Yes, Charlie, we're still awake, and waiting for the next blog. Great posting, and love the plane prints. I'm fortunate to have the antique car series. Really enjoyed the stories of your war years. Keep em' coming.

Roger O'Reilly said...

Great post Charlie.
That homebuild looks like a mammoth project.
Has it ever taken off or is it still in storage?
Like yourself, I've tried the route of self published prints and also discovered that the idea and execution are the easy parts. 95% is foot slogging sales work and follow-up administration - something we illustrators patently aren't cut out for.
Keep up the good work

Matt said...

Very good read - posts like this really showcase the "engineering" side that you mentioned prior. Very interesting.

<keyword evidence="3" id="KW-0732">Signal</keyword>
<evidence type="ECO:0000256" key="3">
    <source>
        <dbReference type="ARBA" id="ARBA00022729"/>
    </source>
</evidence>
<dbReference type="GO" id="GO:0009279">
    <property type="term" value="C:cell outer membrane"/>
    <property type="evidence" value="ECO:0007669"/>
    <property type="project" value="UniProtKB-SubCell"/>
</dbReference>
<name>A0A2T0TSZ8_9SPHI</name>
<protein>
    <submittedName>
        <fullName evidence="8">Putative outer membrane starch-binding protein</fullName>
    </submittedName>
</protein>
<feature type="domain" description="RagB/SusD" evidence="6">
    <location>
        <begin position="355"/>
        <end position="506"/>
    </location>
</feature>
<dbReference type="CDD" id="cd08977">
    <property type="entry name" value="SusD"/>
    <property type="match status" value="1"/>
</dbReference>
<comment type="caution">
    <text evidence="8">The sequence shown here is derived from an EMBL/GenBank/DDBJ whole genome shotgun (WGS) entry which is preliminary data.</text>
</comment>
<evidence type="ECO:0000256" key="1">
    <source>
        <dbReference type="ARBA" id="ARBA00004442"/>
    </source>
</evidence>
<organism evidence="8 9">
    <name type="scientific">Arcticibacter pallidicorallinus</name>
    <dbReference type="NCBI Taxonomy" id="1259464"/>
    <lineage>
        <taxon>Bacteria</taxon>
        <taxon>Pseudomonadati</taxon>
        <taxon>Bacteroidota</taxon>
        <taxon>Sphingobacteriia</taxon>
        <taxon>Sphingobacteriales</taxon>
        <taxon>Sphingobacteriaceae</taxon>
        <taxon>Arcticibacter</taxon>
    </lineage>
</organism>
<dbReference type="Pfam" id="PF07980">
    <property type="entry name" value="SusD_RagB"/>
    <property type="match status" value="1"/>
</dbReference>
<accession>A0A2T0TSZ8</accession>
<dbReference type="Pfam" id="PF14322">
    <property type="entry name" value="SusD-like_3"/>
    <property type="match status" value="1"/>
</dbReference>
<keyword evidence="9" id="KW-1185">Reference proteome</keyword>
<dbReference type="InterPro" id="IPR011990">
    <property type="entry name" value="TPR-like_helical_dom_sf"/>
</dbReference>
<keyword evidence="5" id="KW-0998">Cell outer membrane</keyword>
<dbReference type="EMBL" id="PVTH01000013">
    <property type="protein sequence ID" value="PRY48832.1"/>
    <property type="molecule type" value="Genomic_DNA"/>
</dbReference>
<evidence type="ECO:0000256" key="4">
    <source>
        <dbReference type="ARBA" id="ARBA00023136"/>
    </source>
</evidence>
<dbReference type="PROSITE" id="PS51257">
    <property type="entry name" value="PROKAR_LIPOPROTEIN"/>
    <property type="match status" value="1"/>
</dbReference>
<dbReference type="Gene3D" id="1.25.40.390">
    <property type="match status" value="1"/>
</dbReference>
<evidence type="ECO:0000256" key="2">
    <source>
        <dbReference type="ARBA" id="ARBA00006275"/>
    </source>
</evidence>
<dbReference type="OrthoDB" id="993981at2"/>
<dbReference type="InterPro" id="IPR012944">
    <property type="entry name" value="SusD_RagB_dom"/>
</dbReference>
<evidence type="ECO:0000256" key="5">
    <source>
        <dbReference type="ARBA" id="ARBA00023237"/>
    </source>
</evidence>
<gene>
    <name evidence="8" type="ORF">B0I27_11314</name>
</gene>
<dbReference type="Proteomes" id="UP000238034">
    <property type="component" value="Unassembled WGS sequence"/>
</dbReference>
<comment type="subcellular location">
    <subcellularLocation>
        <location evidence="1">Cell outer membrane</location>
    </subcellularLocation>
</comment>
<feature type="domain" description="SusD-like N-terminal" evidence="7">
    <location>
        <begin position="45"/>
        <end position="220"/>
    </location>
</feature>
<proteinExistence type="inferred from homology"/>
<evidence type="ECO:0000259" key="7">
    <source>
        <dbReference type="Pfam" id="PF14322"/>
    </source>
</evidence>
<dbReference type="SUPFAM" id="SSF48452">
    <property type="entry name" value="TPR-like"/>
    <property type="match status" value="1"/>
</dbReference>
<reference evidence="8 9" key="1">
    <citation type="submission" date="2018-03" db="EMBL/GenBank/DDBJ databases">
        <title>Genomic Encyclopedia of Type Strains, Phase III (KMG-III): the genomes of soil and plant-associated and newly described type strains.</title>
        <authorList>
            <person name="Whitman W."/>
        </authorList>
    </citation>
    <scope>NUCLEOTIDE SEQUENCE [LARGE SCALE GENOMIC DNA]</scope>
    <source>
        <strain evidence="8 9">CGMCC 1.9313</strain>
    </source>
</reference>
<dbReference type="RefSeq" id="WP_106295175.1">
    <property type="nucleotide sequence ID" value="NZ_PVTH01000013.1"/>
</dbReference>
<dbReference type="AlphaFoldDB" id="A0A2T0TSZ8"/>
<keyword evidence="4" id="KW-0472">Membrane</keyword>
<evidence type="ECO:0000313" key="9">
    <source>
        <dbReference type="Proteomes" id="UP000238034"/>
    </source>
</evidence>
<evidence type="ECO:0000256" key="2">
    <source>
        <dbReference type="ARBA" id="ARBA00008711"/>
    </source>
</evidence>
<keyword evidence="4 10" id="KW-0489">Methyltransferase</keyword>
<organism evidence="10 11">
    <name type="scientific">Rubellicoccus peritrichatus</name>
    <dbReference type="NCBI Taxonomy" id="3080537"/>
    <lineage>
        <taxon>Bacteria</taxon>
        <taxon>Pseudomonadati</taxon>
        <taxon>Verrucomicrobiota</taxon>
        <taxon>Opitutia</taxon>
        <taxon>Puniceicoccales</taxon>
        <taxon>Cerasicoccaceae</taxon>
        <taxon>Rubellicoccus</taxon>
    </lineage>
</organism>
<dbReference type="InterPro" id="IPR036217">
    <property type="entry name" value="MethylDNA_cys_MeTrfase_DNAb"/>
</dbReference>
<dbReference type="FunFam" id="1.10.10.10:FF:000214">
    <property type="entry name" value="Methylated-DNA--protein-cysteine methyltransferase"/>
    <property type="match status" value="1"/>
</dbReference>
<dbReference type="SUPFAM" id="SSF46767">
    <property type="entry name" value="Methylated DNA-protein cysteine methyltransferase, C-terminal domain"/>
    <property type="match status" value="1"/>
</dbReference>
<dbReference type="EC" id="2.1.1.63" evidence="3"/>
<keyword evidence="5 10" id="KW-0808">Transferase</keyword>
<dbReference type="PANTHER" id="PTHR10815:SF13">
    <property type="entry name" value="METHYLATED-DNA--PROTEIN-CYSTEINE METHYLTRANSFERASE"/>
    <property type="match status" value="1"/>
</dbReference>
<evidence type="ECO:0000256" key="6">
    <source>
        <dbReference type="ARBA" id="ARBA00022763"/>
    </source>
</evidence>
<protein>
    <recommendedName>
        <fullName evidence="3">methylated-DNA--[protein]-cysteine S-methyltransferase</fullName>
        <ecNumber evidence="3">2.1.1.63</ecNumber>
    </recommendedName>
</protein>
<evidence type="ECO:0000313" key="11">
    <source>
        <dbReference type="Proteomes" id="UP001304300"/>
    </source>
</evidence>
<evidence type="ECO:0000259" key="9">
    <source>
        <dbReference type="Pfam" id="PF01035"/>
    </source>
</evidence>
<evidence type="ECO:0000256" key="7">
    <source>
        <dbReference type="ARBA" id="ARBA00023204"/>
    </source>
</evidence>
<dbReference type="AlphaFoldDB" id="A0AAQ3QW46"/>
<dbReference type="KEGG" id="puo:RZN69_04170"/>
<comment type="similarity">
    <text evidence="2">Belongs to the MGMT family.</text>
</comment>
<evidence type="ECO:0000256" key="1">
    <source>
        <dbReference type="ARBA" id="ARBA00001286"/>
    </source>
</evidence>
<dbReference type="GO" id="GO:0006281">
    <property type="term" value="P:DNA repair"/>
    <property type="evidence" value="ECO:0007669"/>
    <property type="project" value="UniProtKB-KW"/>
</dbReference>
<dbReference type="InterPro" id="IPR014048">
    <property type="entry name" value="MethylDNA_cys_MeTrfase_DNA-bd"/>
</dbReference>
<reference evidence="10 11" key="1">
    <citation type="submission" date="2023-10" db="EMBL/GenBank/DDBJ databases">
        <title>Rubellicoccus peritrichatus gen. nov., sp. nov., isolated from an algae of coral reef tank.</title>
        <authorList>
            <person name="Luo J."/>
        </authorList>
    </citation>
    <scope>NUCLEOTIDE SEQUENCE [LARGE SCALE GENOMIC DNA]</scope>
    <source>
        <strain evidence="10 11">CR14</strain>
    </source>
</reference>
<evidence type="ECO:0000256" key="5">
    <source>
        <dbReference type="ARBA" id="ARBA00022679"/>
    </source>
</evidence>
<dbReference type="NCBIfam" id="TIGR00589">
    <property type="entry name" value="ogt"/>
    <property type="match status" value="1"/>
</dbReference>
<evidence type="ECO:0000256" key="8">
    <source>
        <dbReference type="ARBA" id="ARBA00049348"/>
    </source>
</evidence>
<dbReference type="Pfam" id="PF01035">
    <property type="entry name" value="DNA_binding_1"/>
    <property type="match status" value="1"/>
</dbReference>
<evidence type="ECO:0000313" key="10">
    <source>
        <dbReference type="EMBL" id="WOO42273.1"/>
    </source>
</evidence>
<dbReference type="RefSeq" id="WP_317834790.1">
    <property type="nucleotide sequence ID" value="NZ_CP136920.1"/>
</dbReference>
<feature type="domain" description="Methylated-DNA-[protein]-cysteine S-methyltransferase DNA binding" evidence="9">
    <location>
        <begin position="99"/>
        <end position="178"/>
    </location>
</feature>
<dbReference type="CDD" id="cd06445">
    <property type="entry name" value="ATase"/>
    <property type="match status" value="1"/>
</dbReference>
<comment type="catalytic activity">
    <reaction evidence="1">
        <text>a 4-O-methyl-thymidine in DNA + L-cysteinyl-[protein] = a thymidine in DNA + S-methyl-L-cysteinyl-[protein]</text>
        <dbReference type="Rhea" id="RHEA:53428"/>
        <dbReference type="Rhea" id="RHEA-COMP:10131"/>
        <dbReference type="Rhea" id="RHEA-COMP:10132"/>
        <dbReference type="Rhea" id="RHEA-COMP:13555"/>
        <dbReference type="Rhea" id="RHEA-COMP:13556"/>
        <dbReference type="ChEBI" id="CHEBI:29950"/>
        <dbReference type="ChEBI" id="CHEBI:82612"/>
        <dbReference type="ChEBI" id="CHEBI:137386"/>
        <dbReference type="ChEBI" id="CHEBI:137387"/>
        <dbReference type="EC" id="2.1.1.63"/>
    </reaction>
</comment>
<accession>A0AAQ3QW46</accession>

Each artist is their own worst critic, of course, but what you've shown here is exceptional. And it's really too bad those prints weren't made/sold today - there are tons of places online that make that door-to-door self-promotion a thing of the past.

Also, just moved back from a couple years in Savannah, and you're right. Even with digital cams, trying to photograph at night was sometimes impossible, the air was so thick.

Thanks for sharing.

Charlie Allen said...

As always, thanks for the comments. Roger, the homebuilt was disassembled....engine, instruments, wheels, brakes, etc. sent to my son in law. He a few years later completed a fine RV-6, using engine and many of the parts. Believe it or not, the wood construction was sawed up and disposed of. Advice from the not risk a lawsuit. A homebuilder is registered with the FAA as a manufacturer....and has the same responsibility as Mr. Beech, Cessna, Boeing, etc.

Jeff Jackson said...

Charlie, this like all of your posts are great and riveting. Your planes are wonderful to see and I can't wait to see the next post. thanks so much for sharing all of your work and stories with us. -A fellow Fresnan.